The progression of feeling between them is carefully drawn. Olivia is dismayed to find herself sorry for Alistair: “this sudden fleeting sympathy was undeserved by him, and ridiculous of her and… the very opposite of armor.” And through reading his papers, she discovers that he’s highly intelligent and was once an impassioned idealist. Perhaps she’s better able to relate to him because she’s also discovering her own dark side, especially when she realizes that one of the men Alistair yearns to kill is Bertram.
A horrible thought gripped her: if he murdered Bertram, her own life would become so much simpler!
She caught her breath, appalled by herself — and by him, too.
And suddenly she felt outclassed. It was a startling and unpleasant and very novel experience, but somehow he had done it: he had turned the tables on her, not with brute strength but with his wits. For now, if she encouraged him to leave these rooms, she would be a party to his murderous intentions.
And he had made sure she knew it.
‘I can’t say I support murder,’ she managed. She hoped God took note of this virtue, and marked it to counterbalance her longer lists of sins.
Meanwhile, interacting with another human being is helping Alistair move away from his “violent, broken, shattered, murderous self.” (The self very much like his despised father.) Their relationship becomes a more standard battle of wits, and I started to feel impatient at this point. It had such a cliched feel — feisty woman vs. bear with wounded paw; it’s probably just me, but I even started thinking of the stately Olivia as being small, and apt to pound her tiny fists. (It didn’t help when Alistair told her, “You are baiting the wrong man, little girl.”) Olivia’s genuine fear becomes fear of their mutual attraction, which also pushed my particular “tired of it now” buttons. The story picks up again when Marwick, as he inevitably would, discovers Olivia’s deceit.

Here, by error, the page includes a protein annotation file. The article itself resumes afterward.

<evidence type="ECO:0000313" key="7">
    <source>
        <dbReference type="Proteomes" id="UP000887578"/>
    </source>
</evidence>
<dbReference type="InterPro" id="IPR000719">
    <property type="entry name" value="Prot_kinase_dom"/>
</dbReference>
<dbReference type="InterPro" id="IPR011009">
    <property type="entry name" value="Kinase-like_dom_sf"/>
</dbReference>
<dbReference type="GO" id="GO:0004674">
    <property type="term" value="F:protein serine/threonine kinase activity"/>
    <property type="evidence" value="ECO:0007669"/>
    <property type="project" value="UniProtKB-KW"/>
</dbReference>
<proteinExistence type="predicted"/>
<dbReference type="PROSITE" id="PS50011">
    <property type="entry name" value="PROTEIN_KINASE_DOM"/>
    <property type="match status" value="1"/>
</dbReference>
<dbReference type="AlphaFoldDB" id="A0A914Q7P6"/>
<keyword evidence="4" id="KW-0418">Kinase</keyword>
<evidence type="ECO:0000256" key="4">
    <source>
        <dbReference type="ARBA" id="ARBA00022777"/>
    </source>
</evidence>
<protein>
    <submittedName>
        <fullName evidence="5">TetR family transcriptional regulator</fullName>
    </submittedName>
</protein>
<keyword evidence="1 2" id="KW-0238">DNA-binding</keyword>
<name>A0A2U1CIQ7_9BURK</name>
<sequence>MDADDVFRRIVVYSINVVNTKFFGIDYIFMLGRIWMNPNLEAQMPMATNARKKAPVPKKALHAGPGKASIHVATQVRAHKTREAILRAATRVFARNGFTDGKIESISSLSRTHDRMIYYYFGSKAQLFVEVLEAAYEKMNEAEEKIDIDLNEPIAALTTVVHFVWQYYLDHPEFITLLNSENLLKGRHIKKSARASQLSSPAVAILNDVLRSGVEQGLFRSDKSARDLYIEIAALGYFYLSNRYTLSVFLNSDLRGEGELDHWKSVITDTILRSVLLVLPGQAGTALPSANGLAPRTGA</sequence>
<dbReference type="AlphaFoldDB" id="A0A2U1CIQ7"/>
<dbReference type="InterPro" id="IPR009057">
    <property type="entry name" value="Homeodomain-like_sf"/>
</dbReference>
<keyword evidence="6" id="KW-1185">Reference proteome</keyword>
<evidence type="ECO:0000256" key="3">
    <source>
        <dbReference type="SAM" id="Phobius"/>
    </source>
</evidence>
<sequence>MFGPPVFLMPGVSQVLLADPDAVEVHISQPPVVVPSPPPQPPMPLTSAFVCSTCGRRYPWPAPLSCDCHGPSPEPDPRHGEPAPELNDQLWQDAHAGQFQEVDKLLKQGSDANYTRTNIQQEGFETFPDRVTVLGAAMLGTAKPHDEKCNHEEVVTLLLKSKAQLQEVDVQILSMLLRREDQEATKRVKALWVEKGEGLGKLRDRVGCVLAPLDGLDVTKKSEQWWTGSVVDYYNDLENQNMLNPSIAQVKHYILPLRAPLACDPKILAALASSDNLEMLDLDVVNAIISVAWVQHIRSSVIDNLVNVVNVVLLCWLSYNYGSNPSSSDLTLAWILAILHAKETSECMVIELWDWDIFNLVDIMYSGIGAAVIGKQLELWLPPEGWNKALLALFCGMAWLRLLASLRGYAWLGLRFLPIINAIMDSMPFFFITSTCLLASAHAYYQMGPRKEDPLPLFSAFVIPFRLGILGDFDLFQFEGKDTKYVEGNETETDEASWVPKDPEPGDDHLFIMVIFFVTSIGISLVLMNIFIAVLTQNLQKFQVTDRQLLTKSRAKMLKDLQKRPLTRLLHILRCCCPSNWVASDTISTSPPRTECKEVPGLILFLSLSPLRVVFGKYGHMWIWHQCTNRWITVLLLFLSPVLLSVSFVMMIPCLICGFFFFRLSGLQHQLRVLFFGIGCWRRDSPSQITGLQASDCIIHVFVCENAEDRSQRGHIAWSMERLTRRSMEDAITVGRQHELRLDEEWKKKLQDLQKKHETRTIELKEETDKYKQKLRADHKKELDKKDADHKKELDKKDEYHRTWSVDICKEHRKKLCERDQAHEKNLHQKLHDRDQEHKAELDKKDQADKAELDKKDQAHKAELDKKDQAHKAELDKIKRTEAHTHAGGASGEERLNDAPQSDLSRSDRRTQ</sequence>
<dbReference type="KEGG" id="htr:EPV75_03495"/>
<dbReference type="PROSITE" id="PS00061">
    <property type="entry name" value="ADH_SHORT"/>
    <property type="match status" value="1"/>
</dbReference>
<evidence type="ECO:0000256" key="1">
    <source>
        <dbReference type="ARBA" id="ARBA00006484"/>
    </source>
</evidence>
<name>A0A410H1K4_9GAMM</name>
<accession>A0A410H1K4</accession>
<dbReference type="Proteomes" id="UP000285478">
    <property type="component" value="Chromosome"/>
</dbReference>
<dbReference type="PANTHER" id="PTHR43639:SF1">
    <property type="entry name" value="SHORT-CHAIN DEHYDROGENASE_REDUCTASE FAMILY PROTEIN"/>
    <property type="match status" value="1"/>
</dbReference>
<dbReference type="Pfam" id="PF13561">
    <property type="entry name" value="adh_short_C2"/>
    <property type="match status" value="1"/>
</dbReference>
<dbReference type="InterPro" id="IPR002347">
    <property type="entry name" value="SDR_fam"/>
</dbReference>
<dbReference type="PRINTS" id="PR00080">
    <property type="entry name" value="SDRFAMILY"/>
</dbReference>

The strength of the book is the language around the complex, ever-changing emotions both characters are feeling. Even the more familiar moments are beautifully expressed:
He found himself groping for another script to guide him. But there was nothing now in his brain but his instinct, his rotten instinct, which wanted to smash something. Or tie her up, swaddle her in gauze, lock her away somewhere he could study her until he understood… something.
The sex scenes are particularly vivid and passionate. Yet somehow, I still wasn’t entirely in love with these characters or this relationship. There were just too many echoes for me, despite the beauty of the writing. I feel like I’ve read variants of this conversation a hundred times (and didn’t like it then, either):
‘You could not have hustled me out of that flat more quickly this morning. And now you’re refusing to have a conversation. Are you afraid that you disappointed me? For I assure you, it wouldn’t have been possible. I wasn’t expecting much–‘
He made a choking sound.
‘Oh, dear.’ She reached for her discarded cup of tea, brought an hour ago by the obsequious conductor. ‘Would you like some of this? And don’t misunderstand me; it was quite nice. Last night, I mean.’
Similarly, when Alistair and Olivia thought about their feelings for each other, it never felt quite…there to me, but more like a script I already knew. This kept my grade from going as high as it otherwise might have, considering the quality of the prose, but I’m still recommending Fool Me Twice: I don’t often get the intense reads I adore in such a well constructed form. B